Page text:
Let’s discuss the many benefits of CBD and provide you with additional information to help you make the best decision for you.
In today’s post, we’ll discuss how CBD works.
Here’s a quick overview to help you better understand the process:
There are three different components of the endocannabinoid
system: receptors, enzymes, and endocannabinoids.
These components will function in your body whether you use CBD or not.
Receptors are found throughout the body. They are the substance that cannabinoids bind to.
There are two main types in this system: CB1 and CB2. The CB1 receptors are mostly in the central nervous system.
They’re responsible for controlling coordination, movement, pain, appetite, memory, mood, and other functions.
CB2 receptors are found in the peripheral nervous system and deal with pain and inflammation.
Two types of enzymes work to break down endocannabinoids. After they’re broken down into cannabinoids, they can bind with the receptors.
Researchers think CBD doesn’t directly attach to the receptor but influences it in some other way.
CBD can also influence non-cannabinoid receptors, like the 5 ht serotonin receptor, which affects psychiatric symptoms.
CBD also seems to affect the TRPV1 receptor responsible for pain and inflammation.
Let’s discussed what CBD does.
Today, we’ll look at how much CBD and cannabis you should be taking based on your personal needs.
It’s pretty easy to experience medical benefits from cannabis – a puff or two of THC-rich flower should do the trick for most people.
However, smoking marijuana isn’t the “be-all and end-all” of cannabis therapeutics. You can experience the benefits of cannabis in many ways, and lots of them aren’t even intoxicating.
Unfortunately, not all physicians know enough about cannabis to be comfortable prescribing it.
In fact, many doctors never learn about cannabis in medical school!
According to a 2017 survey, few of them feel qualified to counsel their patients on cannabis use, dosage, CBD to THC ratios, which mode of administration to use, or even side effects.
You’re looking at a wide range of products which have yet to be standardized, even in states where cannabis is legal.
So what’s the best way to proceed when recommended dosage seems to be “all over the map?”
One of the most common myths about cannabis is that you have to get “high” to feel any therapeutic results.
This just isn’t so.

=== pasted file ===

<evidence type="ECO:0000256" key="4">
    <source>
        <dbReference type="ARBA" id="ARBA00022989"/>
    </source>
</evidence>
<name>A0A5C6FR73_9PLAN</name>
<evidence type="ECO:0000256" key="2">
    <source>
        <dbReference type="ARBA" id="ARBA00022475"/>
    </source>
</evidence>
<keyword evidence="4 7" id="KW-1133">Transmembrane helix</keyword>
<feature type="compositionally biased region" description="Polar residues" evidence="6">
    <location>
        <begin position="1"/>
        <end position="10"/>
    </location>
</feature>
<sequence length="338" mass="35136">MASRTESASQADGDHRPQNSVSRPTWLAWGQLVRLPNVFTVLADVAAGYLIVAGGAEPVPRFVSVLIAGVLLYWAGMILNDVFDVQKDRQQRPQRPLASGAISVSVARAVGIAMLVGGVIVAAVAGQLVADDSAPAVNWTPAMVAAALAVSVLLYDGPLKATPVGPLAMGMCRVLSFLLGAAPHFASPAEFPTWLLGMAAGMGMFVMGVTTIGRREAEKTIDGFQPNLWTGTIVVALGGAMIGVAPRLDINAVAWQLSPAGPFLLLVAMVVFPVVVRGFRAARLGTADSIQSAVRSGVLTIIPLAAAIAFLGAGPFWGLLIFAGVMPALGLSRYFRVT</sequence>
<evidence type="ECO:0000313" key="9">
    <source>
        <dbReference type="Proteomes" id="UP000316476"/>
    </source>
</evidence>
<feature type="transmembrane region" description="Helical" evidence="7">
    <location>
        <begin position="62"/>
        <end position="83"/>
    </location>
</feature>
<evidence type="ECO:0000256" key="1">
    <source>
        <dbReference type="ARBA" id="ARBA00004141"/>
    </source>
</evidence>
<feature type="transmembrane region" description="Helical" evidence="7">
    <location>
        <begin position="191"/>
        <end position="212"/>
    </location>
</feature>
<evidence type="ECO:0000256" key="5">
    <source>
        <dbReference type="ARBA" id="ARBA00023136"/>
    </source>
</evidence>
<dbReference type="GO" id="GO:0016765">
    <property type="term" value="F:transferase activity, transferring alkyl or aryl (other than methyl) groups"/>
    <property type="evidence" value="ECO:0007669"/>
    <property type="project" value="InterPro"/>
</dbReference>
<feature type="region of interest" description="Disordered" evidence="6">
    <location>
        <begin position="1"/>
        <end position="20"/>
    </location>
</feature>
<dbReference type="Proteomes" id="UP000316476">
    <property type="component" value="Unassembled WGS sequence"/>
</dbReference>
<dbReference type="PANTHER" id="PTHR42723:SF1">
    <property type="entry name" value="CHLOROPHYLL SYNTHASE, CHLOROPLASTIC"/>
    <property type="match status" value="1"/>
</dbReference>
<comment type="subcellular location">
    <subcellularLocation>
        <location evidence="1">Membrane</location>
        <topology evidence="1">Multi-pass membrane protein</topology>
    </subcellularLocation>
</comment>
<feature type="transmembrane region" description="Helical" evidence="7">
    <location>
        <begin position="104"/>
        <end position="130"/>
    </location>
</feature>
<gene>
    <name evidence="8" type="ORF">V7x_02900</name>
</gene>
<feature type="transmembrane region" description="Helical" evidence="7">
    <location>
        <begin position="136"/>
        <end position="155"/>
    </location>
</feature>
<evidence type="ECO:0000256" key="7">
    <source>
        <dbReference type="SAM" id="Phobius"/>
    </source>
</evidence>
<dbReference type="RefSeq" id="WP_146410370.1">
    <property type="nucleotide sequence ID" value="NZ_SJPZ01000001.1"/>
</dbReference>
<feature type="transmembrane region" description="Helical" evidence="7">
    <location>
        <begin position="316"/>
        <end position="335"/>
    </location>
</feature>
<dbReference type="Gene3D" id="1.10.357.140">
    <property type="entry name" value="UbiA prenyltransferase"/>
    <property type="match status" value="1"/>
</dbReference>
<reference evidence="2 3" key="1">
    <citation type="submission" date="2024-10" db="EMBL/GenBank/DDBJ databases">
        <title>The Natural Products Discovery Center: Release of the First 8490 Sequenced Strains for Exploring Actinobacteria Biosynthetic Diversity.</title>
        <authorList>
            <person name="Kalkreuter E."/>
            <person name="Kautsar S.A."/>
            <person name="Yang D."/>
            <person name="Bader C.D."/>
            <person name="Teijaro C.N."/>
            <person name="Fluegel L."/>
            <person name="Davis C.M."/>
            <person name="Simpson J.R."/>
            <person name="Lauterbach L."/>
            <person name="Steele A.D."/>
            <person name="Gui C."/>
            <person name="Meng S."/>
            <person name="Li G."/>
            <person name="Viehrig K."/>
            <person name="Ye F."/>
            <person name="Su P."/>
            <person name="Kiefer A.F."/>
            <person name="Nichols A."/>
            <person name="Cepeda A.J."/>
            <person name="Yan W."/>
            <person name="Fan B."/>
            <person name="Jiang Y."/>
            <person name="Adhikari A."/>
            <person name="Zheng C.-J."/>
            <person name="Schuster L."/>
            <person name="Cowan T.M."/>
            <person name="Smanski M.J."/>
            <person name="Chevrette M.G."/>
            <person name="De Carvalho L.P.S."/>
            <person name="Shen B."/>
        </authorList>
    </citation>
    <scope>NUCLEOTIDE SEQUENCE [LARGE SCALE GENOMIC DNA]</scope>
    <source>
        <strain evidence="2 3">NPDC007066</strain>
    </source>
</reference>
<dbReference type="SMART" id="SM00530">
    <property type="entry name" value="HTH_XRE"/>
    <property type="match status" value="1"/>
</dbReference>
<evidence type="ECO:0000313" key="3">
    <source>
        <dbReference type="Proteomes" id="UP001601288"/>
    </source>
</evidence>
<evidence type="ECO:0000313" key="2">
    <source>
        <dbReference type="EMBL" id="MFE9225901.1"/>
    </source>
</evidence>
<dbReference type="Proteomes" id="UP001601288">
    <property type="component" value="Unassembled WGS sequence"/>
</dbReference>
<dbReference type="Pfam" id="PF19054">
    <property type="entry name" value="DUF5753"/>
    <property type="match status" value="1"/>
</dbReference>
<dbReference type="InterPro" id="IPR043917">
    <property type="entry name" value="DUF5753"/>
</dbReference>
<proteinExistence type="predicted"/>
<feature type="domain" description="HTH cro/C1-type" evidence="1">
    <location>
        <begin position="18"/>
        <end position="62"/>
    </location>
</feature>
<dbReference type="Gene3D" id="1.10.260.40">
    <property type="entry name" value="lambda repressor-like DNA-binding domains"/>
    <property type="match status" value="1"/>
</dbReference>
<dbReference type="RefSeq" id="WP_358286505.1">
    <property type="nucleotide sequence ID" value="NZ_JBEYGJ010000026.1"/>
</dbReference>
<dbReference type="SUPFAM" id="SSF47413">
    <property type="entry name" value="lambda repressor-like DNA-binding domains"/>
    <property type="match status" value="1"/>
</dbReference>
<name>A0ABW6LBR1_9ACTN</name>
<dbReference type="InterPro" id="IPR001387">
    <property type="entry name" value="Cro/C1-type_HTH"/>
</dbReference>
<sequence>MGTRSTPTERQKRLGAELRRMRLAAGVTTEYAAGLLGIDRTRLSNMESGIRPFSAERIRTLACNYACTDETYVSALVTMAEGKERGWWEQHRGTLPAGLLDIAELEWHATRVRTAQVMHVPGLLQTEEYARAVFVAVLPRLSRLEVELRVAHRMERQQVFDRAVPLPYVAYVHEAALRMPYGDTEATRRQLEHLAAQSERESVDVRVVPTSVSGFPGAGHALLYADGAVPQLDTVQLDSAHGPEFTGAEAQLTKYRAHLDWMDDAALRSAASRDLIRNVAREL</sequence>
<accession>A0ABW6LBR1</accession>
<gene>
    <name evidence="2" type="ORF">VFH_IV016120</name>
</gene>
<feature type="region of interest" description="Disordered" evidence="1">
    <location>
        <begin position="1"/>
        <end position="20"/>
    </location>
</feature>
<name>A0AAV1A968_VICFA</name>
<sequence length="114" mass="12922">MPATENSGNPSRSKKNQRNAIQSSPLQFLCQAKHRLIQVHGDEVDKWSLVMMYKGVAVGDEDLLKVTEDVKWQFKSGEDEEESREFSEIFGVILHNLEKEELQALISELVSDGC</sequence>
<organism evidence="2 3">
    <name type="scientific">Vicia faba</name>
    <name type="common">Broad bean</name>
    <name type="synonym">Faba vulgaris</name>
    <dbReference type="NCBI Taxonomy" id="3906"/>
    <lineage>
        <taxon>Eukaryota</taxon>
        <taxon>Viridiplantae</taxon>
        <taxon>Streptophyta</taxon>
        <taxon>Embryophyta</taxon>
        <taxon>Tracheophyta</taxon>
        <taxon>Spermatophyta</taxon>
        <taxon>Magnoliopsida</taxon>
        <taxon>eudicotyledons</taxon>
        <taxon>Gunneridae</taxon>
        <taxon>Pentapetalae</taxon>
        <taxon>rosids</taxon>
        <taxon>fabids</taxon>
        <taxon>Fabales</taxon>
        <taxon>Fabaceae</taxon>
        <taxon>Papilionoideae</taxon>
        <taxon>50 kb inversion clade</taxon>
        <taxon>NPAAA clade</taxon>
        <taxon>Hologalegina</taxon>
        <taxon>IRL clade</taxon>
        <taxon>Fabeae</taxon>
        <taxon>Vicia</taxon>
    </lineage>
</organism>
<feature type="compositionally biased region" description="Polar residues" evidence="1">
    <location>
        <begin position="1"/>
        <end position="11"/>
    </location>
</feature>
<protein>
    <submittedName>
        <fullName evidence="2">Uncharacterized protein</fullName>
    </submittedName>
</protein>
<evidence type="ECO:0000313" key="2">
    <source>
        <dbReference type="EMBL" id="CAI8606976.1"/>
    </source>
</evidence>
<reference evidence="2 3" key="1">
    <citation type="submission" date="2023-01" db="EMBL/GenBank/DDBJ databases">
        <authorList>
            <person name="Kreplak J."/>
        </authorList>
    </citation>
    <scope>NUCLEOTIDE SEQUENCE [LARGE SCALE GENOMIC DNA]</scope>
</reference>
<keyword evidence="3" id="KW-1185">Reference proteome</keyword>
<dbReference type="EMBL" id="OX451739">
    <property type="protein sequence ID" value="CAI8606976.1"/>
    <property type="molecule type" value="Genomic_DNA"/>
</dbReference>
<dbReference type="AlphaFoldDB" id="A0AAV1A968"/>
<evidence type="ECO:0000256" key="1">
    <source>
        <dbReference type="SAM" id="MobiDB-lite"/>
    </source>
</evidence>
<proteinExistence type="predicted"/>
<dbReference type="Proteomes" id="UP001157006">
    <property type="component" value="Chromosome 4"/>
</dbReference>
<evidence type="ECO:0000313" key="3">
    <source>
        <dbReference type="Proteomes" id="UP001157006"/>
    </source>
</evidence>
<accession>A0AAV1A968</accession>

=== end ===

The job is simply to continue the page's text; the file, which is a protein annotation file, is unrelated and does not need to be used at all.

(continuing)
Ultra-low doses can be extremely effective for symptom relief.
A 2005 report in Nature reported that a low dose of oral THC (1 milligram per day) resulted in “significant inhibition of disease progression” in an animal study of hardening of the arteries (atherosclerosis).
Of course, we need more human studies to see which doses are effective for which conditions, but the practice of micro-dosing is becoming more popular for those who want the medical benefits of cannabis without the “high.”
You can obtain cannabis in the form of concentrated oil extracts, sublingual sprays, tinctures, edibles, gel capsules, or topical creams. It’s pretty easy to find a low dose that still relieves your symptoms.
There are basically three types of resin-rich cannabis
- Type 1 (THC-dominant), which has high THC and low CBD and is used for recreation.
- Type 2 (THC & CBD), which has mixed amounts of each. It’s intoxicating but not as “edgy” as Type 1
- Type 3 (CBD-dominant), which has high CBD and low THC and gives you a non-euphoric relief of symptoms.
Thus, you can see, a greater ratio of CBD to THC means less “high” and tighter control of your symptoms.
Today’s cannabis patients have the option of healing without the “high.”
So what’s the appropriate dosage for these types?
The adage “start low and go slow” is appropriate here.
In general (and with THC titration in particular), you want to start out with the lowest possible dose and work your way up until you attain symptom relief.
As a general rule, Type 3 (CBD-dominant) cannabis won’t make you feel “stoned,” but full-spectrum CBD-rich cannabis oil is effective at much lower doses than a CBD isolate.
Also remember that with high doses of CBD isolate, drug interactions are more common.